Folk singer Gilkyson comfortable with being an outsider

As the third generation of a musical family with a lifelong close-up view of the music business, Eliza Gilkyson said she's quite comfortable with being a relative industry outsider.

"I've always lived outside the music industry. The industry has never wanted what I have, even when I was young and pliable," she said. "I've lived outside that system my entire career and done perfectly well without it."

Gilkyson will bring her highly regarded and very personal brand of folk music to Oklahoma City on Saturday, with a 9 p.m. performance at the Blue Door.

Daughter of noted songwriter Terry Gilkyson and a Grammy-nominated folk music artist herself, Gilkyson said she has mixed feelings about the ongoing shift toward digital distribution of music over the Internet.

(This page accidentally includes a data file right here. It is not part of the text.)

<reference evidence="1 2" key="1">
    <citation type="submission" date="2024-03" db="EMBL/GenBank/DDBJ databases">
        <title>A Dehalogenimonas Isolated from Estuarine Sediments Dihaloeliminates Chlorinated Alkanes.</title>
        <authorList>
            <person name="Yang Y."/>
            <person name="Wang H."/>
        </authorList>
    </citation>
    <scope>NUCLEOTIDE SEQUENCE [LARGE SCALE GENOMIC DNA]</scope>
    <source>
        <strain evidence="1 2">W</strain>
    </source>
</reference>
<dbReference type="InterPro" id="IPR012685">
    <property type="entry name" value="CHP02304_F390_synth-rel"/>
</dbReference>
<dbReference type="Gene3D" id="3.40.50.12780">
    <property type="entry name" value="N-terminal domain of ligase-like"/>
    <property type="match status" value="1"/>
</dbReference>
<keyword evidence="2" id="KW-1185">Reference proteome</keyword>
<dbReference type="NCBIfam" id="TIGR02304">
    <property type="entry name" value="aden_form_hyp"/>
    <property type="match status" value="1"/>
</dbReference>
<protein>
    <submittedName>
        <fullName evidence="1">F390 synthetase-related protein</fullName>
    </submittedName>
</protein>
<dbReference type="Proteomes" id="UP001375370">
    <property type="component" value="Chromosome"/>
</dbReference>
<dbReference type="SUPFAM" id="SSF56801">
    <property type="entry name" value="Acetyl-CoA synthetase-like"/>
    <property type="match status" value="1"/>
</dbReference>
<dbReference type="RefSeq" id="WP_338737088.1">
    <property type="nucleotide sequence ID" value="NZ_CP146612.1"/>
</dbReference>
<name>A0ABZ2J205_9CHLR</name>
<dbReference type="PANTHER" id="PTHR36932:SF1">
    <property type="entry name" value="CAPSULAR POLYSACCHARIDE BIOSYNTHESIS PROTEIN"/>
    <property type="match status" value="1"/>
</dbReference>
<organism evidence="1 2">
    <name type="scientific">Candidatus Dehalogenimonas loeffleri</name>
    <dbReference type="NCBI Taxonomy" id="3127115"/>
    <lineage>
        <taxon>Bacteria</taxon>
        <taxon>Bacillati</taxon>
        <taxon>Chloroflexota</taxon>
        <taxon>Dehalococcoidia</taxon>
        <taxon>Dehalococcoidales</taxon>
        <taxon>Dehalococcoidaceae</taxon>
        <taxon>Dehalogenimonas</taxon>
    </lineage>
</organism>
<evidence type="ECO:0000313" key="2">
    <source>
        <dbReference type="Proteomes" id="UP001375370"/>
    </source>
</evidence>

"I think it will clean up some of the packaging pollution. We need to get rid of the jewel boxes. The downside is that the mom-and-pop stores "¦ are gone," she said. "My best sales have been out of independent retail places."

With a career she acknowledged has been beneath much of the music industry's radar, Gilkyson jokingly said she longs to face a very modern dilemma faced by more famous musicians.

"In terms of the pirating and that kind of thing, I would love to be so famous that people pirated me," she said with a chuckle. "(But) I really don't care, because my audience is one that wants the package, so it hasn't really been a problem." "C.G. Niebank

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